Repentance and love

by Abbot Vasileios of the Monastery of Iviron

Here is something very characteristic. An old monk, a true ascetic, comes to our monastery from time to time to ask for a little help. With what he receives, he feeds himself and also helps others, older than himself.

One day he came for his usual visit and said to one of the brethren of the monastery,

"I hope I am not being too much trouble for you, coming and asking for your help. If I am too much bother, don't worry yourself, I needn't come again. Don't worry about it; a monk is like a dog. If you give him a kick, that does him good, and if you donít give him a kick, but give him a piece of bread instead, that does him good as well."

This old man, although he is more than seventy five, does not expect anyone to respect him. He thinks of himself as a dog. He bows to everyone and asks their blessing, not only to the monks but also to the novices and to the pilgrims who come to us. But he is full of such inexpressible grace that a sense of joy and celebration runs through the monastery every time he comes.

All of us, monks and pilgrims, gather around him to hear the words of grace which come from his lips, to be encouraged by the joy that his face reflects, without his ever suspecting it.

It is like that Father of the desert who asked God that he might not receive any glory on this earth, and whose face was so radiant that no one could look directly at him.

In humble men like this, who radiate grace, one feels that two great virtues are always at work; the mystery of repentance and the mystery of love.

They are not men who have been converted, who have repented. They are men who are being converted, who are repenting.

The Lordís call to repentance does not mean that we are converted once only, nor that we should repent from time to time (though one ought to begin with that). It means that our whole life should be a conversion, a constant repentance and contrition. We ought not to speak or think or do anything outside that atmosphere, that attitude of penitence and contrition which should fill our whole being.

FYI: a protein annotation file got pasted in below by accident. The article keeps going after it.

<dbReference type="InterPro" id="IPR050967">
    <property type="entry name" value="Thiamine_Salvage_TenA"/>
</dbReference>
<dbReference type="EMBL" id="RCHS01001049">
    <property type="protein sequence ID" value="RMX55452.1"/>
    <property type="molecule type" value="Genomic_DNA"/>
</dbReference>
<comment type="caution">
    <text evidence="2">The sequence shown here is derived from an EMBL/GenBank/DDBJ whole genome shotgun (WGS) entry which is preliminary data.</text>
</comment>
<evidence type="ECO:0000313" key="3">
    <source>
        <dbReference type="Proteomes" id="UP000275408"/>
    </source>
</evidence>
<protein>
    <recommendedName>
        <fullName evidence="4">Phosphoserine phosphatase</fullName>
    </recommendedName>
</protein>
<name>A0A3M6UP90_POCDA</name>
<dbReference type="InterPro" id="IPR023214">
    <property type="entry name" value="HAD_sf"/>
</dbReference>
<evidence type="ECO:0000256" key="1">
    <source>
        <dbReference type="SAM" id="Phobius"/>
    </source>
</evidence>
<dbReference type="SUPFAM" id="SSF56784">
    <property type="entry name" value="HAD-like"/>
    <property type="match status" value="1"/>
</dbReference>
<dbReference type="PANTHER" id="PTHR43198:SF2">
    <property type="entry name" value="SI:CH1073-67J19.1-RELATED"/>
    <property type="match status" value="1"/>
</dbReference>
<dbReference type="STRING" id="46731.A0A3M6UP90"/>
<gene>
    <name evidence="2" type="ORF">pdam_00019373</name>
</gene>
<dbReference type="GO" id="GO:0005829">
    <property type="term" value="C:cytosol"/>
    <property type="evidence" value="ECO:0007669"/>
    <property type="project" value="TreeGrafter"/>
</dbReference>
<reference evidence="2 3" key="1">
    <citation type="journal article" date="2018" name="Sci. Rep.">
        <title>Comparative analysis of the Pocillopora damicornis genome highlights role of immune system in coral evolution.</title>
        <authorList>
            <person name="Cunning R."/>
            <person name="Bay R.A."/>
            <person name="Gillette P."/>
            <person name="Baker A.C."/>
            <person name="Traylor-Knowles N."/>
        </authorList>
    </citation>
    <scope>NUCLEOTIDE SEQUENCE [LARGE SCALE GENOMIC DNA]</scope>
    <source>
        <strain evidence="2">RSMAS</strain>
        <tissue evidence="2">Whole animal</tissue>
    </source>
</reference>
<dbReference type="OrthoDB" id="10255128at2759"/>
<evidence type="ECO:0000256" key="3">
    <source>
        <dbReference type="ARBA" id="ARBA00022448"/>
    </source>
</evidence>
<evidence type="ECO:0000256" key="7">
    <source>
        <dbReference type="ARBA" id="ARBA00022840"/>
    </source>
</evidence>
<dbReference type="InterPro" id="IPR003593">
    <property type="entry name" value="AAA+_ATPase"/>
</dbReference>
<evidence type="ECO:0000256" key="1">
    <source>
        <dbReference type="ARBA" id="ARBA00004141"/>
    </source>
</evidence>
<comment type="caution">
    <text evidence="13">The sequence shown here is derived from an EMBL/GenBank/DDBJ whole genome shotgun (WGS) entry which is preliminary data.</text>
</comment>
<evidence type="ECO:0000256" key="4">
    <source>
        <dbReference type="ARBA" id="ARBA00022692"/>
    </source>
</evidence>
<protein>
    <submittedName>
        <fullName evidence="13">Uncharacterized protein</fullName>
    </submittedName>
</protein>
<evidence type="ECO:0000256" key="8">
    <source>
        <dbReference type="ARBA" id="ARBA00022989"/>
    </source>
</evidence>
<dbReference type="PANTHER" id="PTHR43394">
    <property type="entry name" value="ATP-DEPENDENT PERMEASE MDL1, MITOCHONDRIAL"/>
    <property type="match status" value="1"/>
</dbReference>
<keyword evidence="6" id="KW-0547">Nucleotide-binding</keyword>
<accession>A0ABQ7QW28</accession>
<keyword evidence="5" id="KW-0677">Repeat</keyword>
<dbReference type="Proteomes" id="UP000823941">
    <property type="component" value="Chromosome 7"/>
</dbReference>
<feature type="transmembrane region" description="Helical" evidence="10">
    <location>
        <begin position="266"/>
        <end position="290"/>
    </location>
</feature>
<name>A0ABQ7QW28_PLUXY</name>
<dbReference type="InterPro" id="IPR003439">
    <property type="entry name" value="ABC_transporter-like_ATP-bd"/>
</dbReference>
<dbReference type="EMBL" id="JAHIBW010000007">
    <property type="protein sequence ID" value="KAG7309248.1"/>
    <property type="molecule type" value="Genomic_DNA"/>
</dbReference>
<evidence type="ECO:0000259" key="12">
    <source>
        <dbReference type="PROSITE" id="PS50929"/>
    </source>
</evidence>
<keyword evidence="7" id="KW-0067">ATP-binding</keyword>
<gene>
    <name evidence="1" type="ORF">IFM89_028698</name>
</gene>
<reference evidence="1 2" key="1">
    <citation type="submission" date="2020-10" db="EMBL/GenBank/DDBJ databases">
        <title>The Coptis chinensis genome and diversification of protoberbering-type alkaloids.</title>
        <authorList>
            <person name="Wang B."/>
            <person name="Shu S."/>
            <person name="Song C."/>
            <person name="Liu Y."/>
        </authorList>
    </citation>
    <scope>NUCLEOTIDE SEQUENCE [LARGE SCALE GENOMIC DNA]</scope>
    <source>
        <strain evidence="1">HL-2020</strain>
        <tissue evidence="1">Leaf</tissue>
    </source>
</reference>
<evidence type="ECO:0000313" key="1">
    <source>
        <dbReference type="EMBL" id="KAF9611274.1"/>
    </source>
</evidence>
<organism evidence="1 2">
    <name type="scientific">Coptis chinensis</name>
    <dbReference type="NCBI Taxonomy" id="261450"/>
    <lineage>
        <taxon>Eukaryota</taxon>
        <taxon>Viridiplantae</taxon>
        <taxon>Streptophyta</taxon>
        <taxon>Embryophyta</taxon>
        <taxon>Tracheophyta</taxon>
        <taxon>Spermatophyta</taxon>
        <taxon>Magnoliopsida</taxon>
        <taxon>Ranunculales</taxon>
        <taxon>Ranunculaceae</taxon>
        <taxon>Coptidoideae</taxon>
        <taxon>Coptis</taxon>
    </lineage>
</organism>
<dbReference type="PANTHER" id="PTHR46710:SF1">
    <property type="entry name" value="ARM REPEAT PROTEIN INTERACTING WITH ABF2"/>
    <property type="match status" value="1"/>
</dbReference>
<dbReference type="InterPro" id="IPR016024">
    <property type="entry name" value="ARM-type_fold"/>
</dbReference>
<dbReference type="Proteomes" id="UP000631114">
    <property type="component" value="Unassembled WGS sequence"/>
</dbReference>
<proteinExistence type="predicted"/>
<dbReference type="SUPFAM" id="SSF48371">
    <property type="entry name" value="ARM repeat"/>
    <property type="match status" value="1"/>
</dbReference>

At every moment this mystery of penitence, of contrition, of being raised up by the power of Another, should be at work in us. At every moment, being cast down, we feel ourselves raised up by Another.

We feel that we are fallen and He is the resurrection, that we are non-being and He is Being itself. It is by His infinite mercy that He brought us from nonbeing to being, and when we are fallen He raised us up, and He continues to raise us up at every moment.

Thus, as the spirit of repentance grows within us, we are led to say with the Apostle;

"We carry in our body the dying of the Lord Jesus, that the life of the Lord may also be manifest in our body" (2 Corinthians 4:10).

Those who can say this live at one and the same time Good Friday and Easter Day. They constantly live the "life-giving death" of the Lord, the îsorrow which brings joy".

What they experience in their repentance, they experience also through sharing the mystery of love. In love also they see the way of sacrifice that leads directly and surely to eternal life. No effort which is offered out of love for God remains in vain. Everything which is offered and given up for love of the brethren is saved, kept intact, multiplied in eternal life.

Our neighbour is not simply an indispensable companion on the way of life. He is an integral part of our spiritual existence. Only in losing himself for God and for his fellow man, his brother, can man find the true dimension of his own life. "He who loses...finds". Only with this can the true glory of the human person be restored to him, a glory at once divine and human, without limits.

Only in this way can a man feel within himself that the foundations on which he builds are unshaken. These foundations are death, annihilation. The anthropological reality in which the new man lives from henceforth is the divine grace which embraces all things.

The reward given for the glass of water offered to our brother is the new Trinitarian consciousness which comes to life within us.

The other one is no longer the frontier which determines our individuality, which closes of our own living space, or simply flatters our complacency. He is not the shroud which envelopes our deadly isolation. He is not Hell. The other is the true place of our life, he is my most dear and irreplaceable self who gives me here and now, through my gift of myself to him, the meaning and reality of eternal life, an eternal life which has already begun. As the beloved disciple says,

"We know that we have passed from death to life because we love the brethren" (1 John 3: 14).

from The Orthodox Messenger, Nov-Dec 1995
published bi-monthly by the SA Central Youth

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